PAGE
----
Overspending has serious consequences and can be a true addiction, just like drinking or gambling. If you think you can't stop spending, and you're incurring more debt than you can handle, get some help. You can contact Debtors Anonymous at the General Services Office, PO Box 920888, Needham, MA 02492-0009. The phone number is 781-453-2743. Or access it on the Internet at www.debtorsanonymous.org. There are also counselors who specialize in financial recovery. Some of them work for nonprofit organizations, and their services can be obtained at no cost. Check your phone book for local listings.
Repairing the Damage
If you determine that you have a problem with your credit and debt, there are steps you can take on your own to fix it. The most immediate step is to stop incurring more debt. To do that, you might have to get rid of your credit cards completely. “What?!” you shriek. “Live without credit cards? Impossible!”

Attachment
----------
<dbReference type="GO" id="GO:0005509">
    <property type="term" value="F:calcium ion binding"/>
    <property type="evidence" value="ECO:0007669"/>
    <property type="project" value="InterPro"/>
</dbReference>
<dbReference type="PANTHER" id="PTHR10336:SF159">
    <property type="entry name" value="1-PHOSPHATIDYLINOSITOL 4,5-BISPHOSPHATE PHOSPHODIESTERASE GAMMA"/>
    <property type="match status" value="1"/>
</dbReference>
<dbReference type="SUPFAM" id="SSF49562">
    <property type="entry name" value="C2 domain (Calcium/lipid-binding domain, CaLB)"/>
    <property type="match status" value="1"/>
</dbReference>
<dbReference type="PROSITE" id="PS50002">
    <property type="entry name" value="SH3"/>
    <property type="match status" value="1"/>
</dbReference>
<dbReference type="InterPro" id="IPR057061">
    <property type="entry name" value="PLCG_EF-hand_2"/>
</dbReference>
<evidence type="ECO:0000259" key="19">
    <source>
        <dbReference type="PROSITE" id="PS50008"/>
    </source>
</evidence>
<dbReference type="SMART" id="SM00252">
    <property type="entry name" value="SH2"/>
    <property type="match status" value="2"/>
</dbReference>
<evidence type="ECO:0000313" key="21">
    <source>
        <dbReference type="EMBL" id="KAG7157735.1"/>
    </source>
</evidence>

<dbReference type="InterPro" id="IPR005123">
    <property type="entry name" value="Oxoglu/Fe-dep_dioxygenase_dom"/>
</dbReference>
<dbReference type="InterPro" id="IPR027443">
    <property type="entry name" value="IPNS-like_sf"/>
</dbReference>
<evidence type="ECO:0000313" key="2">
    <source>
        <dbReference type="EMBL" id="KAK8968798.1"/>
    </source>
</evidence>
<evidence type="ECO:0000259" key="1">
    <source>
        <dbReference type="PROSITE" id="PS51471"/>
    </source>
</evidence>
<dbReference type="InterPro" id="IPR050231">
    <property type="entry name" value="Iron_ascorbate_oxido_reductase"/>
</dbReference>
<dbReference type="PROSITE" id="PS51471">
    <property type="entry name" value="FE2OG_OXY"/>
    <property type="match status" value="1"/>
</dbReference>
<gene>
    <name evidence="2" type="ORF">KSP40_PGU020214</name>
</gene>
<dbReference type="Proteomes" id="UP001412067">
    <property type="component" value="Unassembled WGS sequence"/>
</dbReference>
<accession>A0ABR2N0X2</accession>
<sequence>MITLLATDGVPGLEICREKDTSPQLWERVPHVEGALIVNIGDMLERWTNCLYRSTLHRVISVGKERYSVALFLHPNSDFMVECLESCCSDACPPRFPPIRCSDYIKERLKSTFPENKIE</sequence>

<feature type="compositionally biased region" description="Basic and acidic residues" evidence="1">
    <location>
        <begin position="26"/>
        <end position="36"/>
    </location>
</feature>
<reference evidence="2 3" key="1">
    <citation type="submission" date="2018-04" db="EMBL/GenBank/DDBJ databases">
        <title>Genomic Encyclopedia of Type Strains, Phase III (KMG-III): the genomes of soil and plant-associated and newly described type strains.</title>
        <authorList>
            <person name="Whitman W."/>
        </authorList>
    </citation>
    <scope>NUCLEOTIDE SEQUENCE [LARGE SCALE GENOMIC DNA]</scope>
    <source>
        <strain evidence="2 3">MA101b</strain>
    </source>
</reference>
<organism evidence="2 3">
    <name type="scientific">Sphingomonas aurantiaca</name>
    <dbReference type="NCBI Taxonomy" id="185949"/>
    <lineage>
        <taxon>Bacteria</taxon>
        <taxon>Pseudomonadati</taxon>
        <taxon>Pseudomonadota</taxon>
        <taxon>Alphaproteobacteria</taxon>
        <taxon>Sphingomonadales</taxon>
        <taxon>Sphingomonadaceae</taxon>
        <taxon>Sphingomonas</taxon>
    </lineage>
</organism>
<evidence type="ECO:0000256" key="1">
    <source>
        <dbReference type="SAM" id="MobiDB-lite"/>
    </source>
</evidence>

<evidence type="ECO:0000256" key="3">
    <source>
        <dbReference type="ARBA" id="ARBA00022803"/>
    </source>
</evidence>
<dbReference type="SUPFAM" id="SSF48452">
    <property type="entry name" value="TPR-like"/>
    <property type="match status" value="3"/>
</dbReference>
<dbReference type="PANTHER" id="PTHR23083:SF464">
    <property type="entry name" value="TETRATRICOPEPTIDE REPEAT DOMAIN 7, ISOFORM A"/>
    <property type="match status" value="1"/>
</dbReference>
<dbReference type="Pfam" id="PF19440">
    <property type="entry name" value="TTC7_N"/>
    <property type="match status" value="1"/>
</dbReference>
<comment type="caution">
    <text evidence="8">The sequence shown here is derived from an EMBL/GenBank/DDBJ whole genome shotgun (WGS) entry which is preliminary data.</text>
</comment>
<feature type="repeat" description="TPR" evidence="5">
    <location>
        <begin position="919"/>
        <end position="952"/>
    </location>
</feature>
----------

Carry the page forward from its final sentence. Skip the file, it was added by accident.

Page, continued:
Dollars and Cents
Try putting your credit card in a deep freeze to avoid using it when you shouldn't. Put it in a container of water in the freezer, and thaw it out when you want to use it. Waiting around while it thaws allows you time to consider the purchase and whether it's a good idea. If you do this, remember that it's against the rules to use the microwave to thaw it out!
Guess what? It's not impossible. It won't be easy, but if you can't resist racking up debt on your credit cards, then you're better off without them. If you can trust yourself, then keep one to use when you want to rent a car or reserve a hotel room. Otherwise, cut them up and call the credit card companies to cancel your accounts. Then, plan carefully to pay for whatever you buy with cash, check, or a debit card.
When you stop piling up more and more debt, you can start working to get rid of what you already have: